The U.S. Supreme Court wrestled Wednesday with the question of whether older workers can allege discrimination as easily as workers claiming racial or sexual bias.
At issue is whether the 1967 Age Discrimination in Employment Act _ which prohibits discrimination against workers older than 40 _ allows lawsuits to be brought against companies based on the impact, rather than the intent, of company employment policies. The act covers about 70-million workers, nearly half the work force.
John G. Crabtree, attorney for 117 Florida Power Corp. employees fired during the company's reorganization efforts in the mid-1990s, argued Wednesday that it was enough for the workers to show that the company's reduction in force had a disproportionate impact on older workers. More than 70 percent of those dismissed were 40 or older.
Advocates for the elderly say such suits should be allowed because similar cases alleging "disparate impact" of employment policies are allowed under the 1964 Civil Rights Act.
But Glen D. Nager, representing Florida Power, argued that the workers had to show that the company had a motive to fire older workers and retain younger workers. Merely showing that older workers were fired at a disproportionately higher rate than younger workers is not enough, Nager said. The workers must show they were treated differently to claim bias.
Advocates for business also argue that there is a difference between older workers, who may not be able to keep up with changing skill requirements, and racial minorities or women.
The Supreme Court's nine justices _ all of whom are over 40 and hold lifetime appointments _ focused on different aspects of the case during the hourlong arguments.
Justices John Paul Stevens and Ruth Bader Ginsburg said they were troubled that there was not a specific policy or employment practice, other than reducing staff size, that might have had a disparate impact on the older Florida Power employees. Justice Sandra Day O'Connor focused on whether there was a difference between the age discrimination law and other laws prohibiting discrimination based on race or sex.
Crabtree argued that the statutes were similarly worded and that disparate impact should be allowed as a basis for bringing age discrimination suits. But Nager argued that age discrimination is different from racial and sexual discrimination and that Congress recognized those differences when it wrote the law.
Federal appellate courts who have heard age discrimination cases have split three-three on the question of whether workers can use the disparate impact theory to claim discrimination.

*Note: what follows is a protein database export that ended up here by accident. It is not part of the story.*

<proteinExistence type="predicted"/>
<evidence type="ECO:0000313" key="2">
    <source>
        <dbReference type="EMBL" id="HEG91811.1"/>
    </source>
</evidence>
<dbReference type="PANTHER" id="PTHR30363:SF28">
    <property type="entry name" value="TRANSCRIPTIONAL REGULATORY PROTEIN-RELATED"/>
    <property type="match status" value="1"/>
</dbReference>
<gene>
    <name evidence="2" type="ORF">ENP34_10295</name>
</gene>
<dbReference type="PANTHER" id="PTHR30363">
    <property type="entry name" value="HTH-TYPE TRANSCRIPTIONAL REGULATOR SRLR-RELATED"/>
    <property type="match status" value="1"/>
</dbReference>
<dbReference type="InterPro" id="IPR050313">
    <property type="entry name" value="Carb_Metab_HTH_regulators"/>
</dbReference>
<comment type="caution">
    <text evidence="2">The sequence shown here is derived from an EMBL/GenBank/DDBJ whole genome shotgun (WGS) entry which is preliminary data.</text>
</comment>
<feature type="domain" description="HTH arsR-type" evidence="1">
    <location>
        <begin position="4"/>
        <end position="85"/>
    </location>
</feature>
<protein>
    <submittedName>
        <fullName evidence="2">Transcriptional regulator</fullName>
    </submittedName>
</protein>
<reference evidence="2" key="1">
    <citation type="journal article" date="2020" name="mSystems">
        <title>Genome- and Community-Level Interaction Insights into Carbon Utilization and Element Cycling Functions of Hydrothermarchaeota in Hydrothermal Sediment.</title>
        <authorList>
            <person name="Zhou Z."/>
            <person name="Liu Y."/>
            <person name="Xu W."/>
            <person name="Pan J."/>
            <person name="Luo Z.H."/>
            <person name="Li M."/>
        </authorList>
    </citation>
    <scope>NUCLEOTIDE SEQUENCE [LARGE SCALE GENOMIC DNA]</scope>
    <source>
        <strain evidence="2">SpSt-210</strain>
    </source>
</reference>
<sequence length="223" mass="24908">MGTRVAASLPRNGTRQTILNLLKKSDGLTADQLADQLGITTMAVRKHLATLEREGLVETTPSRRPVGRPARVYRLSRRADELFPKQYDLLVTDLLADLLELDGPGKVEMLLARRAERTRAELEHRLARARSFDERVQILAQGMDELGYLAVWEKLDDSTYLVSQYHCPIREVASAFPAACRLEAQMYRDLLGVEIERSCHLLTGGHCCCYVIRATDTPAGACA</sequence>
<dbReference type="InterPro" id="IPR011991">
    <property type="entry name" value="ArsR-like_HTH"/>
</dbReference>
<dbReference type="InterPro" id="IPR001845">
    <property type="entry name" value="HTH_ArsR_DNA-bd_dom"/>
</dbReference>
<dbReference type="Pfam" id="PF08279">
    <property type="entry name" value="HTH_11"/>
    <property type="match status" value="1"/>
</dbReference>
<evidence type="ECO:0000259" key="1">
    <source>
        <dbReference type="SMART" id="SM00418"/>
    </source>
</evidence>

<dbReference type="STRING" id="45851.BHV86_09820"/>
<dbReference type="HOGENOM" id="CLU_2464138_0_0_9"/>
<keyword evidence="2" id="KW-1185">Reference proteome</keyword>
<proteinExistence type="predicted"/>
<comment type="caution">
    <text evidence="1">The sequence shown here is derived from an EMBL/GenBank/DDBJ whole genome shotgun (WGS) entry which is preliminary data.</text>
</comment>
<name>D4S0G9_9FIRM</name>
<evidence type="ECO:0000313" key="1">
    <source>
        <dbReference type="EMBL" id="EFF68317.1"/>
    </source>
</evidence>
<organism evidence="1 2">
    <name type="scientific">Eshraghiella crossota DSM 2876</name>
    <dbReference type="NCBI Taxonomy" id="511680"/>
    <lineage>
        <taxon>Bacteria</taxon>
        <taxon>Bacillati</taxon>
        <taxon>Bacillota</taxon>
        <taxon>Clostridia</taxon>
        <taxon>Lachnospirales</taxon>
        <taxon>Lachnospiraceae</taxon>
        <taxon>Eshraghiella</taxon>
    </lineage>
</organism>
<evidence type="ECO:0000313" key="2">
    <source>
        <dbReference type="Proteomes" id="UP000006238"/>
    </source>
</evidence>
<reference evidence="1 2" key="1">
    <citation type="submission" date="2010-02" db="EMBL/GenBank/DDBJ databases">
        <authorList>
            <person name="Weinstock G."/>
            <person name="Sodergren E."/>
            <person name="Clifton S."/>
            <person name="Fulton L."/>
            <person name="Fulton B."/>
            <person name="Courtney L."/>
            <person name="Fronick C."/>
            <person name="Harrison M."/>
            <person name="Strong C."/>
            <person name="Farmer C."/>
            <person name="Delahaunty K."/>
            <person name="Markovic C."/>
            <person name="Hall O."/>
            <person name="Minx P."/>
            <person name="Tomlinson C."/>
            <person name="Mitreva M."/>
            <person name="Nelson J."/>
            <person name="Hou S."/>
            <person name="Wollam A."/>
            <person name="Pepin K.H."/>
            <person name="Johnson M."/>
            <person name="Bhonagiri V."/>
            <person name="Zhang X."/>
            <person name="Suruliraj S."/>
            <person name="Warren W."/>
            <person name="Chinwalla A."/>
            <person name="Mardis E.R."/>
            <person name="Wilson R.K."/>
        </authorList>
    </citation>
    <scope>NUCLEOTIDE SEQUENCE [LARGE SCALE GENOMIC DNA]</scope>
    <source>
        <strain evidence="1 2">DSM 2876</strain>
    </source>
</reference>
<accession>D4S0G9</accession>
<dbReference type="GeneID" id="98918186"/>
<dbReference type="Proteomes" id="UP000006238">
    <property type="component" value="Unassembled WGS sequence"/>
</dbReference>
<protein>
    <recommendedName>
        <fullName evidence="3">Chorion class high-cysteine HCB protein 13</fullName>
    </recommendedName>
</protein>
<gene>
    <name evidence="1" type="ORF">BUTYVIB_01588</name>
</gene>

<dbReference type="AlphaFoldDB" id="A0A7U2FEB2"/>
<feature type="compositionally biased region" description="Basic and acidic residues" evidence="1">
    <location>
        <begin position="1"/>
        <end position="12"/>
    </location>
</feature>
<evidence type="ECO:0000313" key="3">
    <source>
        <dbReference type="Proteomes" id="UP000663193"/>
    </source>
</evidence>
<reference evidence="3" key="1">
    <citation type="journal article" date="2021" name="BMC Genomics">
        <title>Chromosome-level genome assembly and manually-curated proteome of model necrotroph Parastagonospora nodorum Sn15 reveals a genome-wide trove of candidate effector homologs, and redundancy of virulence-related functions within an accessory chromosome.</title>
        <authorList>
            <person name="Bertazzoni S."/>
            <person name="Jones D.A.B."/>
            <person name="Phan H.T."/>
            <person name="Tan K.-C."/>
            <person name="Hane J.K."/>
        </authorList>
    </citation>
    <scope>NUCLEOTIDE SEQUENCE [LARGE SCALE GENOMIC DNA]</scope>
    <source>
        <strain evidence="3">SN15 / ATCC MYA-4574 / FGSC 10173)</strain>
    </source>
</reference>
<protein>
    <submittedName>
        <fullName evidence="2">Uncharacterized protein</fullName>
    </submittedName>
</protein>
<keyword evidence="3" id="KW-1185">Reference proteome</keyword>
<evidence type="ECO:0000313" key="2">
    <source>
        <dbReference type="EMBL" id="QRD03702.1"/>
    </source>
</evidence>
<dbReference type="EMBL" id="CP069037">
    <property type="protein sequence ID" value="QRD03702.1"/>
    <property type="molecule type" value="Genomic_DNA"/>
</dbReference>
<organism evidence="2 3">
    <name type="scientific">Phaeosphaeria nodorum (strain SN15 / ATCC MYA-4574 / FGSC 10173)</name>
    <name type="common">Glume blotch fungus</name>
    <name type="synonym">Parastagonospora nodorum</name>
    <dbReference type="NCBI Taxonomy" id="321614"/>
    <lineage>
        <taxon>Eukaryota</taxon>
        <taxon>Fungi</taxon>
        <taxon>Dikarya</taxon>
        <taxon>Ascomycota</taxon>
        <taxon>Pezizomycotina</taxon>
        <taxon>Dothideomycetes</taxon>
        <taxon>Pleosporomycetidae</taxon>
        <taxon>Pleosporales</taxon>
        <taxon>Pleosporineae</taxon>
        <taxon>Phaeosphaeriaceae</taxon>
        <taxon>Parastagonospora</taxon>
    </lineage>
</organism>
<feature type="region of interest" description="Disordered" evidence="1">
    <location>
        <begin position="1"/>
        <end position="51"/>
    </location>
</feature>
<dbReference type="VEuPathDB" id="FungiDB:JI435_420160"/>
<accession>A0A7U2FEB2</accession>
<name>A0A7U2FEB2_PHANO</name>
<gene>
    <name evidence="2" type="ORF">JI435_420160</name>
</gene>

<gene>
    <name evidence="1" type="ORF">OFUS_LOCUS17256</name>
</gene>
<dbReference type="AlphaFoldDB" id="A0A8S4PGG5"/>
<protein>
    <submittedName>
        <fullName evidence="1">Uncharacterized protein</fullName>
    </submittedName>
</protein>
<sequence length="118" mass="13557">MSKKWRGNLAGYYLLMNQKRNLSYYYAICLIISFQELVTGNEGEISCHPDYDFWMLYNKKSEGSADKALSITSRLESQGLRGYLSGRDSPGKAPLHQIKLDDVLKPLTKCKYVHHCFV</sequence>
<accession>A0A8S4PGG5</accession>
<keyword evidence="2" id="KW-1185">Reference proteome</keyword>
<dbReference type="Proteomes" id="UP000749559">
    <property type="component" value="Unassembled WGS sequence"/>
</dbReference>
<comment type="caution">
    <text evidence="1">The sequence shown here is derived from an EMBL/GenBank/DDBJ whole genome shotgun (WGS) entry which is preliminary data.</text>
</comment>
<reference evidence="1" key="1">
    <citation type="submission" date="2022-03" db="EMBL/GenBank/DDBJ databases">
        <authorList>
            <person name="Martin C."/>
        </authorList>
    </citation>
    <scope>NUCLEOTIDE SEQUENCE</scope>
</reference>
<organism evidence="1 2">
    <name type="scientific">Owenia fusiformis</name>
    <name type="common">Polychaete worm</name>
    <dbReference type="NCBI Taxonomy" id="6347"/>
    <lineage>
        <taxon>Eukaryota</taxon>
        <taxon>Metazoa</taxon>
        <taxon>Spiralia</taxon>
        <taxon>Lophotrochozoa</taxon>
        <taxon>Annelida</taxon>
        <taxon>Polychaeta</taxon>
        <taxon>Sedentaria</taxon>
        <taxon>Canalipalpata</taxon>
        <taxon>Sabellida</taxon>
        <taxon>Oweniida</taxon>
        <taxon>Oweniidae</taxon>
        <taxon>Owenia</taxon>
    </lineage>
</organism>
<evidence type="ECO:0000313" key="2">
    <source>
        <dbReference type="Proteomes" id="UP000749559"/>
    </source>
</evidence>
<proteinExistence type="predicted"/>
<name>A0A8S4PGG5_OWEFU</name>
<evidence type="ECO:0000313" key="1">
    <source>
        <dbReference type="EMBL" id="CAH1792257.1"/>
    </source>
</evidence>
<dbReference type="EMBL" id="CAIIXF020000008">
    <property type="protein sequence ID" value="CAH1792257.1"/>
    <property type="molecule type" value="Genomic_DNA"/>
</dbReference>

In the case heard Wednesday, a district court judge in Tampa and a three-judge panel of the 11th Circuit Court of Appeals in Atlanta ruled that the disparate impact claim was not allowed under the age discrimination law.
The justices did not give any indication of how they would rule. A ruling is expected by summer.
Laurie McCann, senior attorney with AARP, the former American Association of Retired Persons, said she felt the justices gave a more favorable hearing to the age discrimination claim than she had expected.
"I saw some serious questioning about the statutory language, and that is our strong card," McCann said, noting the similarity between the age bias law and those related to racial or sexual bias. In addition, she said the court's focus on the law's requirement that employers must have a "reasonable basis" for discriminating against older workers presumes that the impact of a company's policy may be the grounds for a suit.
But Stephen Bokat, senior vice president and general counsel for the U.S. Chamber of Commerce, said the justices showed a clear understanding of the justification for differences between the age discrimination law and other anti-discrimination laws.
"I came out of the argument feeling fairly confident that the business community has a good chance of succeeding in this case," Bokat said.
Ronald Rotunda, a law professor at the University of Illinois, said it would be hard to predict the outcome in this case. But he noted the court in the past has not given age discrimination the same protection under the Constitution as race and sex discrimination.
Age bias was cited in more than 20 percent of 80,840 discrimination complaints filed last year against private employers with the Equal Employment Opportunity Commission. Race and sex discrimination allegations accounted for about 67 percent.
_ Information from the Associated Press was used in this report.